Double-A Portland isn't loaded with can't-miss prospects, but it does have its share of minor leaguers worth paying attention to, in case they do start to impress as their tools suggest they could. That's mostly the focus for this week's update from Portland, as we look at three players who maybe haven't hit the expectations of either the front office or fans just yet in 2012.
Kolbrin Vitek - 3B
Vitek was Boston's first overall selection in the 2010 amateur entry draft, but to this point he's been something of a disappointment in terms of results. He's never been outright bad, and has displayed some decent plate discipline, but he's 23 and without a hint of power in his game to this point. (To give that some perspective, many were impatient with Ryan Kalish's development, and he was in the majors at age 22 after slugging .502 between Double- and Triple-A.)
He still hasn't filled out entirely, and that's certainly part of it. He's hit for average in addition to the patience he's displayed, but he'll need to put on some muscle in order to drive the ball. This is doubly important, given Vitek might not stick at third base -- more will be expected of his bat in the outfield than at the hot corner. Double-A is a real test for Vitek, and it's important that some progress is seen.
Jeremy Hazelbaker - CF
Hazelbaker has fallen off of prospect lists, but that's something we should have seen coming. In Baseball Prospectus 2011, his numbers were described as being able to, "tell you everything you need to know-he's a low-average hitter with some power who could lead the world in strikeouts with enough playing time." Last year in High-A Salem, Hazelbaker struck out 24 percent of the time before moving up to Double-A Portland, a level more befitting his age. Once there, he still hit a bit (.266/.350/.435), but he also saw his punch out rate climb to 26 percent.
He's back down to 23 percent this year, but he hasn't hit much yet either. The stolen bases are exciting (63 of them in 2010, and 47 in 2011), but he'll have to keep getting on base to get them. Hazelbaker is strange, since he's old for the level and the Red Sox didn't force the issue with a promotion to Pawtucket (although, to be fair, Pawtucket was so full of outfielders that Juan Carlos Linares was demoted out of necessity). He's hit .262/.344/.422 in 105 games and 462 plate appearances at Double-A, with 26 percent strikeouts and 10 percent walks.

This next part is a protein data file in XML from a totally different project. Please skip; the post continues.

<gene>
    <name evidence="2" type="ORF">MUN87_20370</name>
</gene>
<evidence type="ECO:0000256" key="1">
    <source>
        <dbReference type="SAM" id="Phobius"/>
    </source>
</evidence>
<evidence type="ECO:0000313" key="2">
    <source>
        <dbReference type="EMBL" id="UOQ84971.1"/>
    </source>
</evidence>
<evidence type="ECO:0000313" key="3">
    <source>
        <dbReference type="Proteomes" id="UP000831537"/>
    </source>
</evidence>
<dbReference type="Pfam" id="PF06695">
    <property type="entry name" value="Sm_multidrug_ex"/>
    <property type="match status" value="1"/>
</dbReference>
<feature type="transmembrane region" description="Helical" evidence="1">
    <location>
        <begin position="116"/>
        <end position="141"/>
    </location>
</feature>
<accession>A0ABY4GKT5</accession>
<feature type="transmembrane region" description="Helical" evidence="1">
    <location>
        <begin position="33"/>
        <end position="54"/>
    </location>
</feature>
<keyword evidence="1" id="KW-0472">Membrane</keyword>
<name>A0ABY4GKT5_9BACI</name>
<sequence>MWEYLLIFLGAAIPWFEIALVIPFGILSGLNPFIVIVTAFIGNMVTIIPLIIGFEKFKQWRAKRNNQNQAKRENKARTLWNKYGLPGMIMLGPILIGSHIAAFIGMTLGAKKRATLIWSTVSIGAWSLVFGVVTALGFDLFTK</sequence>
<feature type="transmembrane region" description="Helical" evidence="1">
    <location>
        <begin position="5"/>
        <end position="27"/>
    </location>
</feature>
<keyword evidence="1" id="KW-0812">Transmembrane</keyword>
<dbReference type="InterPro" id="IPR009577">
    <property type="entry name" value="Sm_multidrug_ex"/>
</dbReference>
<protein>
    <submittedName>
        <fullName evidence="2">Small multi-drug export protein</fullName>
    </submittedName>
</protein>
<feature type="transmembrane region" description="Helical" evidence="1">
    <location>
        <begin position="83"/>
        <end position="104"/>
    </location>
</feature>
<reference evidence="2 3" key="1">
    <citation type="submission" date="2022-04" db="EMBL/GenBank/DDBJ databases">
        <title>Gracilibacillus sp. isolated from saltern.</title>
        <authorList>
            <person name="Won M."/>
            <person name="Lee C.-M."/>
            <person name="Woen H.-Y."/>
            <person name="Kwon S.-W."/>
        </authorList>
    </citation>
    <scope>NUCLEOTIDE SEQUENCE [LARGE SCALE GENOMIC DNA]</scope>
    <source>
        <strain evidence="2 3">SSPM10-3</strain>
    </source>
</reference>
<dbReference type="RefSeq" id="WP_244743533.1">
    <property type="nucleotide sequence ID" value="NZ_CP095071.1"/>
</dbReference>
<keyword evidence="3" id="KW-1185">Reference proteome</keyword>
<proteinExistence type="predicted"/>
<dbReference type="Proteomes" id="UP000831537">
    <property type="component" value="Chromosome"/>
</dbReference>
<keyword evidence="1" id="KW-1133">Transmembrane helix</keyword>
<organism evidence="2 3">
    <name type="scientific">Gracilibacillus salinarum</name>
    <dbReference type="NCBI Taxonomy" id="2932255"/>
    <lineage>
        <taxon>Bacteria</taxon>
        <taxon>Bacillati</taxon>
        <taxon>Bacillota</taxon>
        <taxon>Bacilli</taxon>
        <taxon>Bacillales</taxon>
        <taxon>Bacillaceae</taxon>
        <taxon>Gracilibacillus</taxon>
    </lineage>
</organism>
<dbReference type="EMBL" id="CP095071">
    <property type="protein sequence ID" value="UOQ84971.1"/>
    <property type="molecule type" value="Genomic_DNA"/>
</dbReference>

It's too early to assume he'll be nothing, but at the same time, he hasn't shown quite enough to be excited about a career in the majors, either. He's the average age for someone in the Eastern League, so the time is now to show us one way or another.
Aaron Kurcz - RP
Kurcz was the second portion of the compensation for the departed Theo Epstein, and to this point, he's shown off the best and worst of his qualities. On the positive side, he's striking out over 12 batters per nine innings, allowed one homer, and has twice as many punch outs as free passes. On the negative side, he only has twice as many punch outs as free passes, despite striking out over 12 batters per nine, and whether due to luck, the defense behind him, or an inability to put the ball where he wants to consistently, he's giving up nearly 11 hits per nine innings pitched. That ERA is ugly, but his Run Average is even uglier.
It's 10 innings of relief from a pitcher at Double-A who is missing a ton of bats, though, so perspective is necessary. He's all of 21 years old, at the same level where we just gave Hazelbaker a break for being the league-average 24 years old. His fastball has plenty of life and velocity, and he might not know where it's going yet, but there's time to work on that.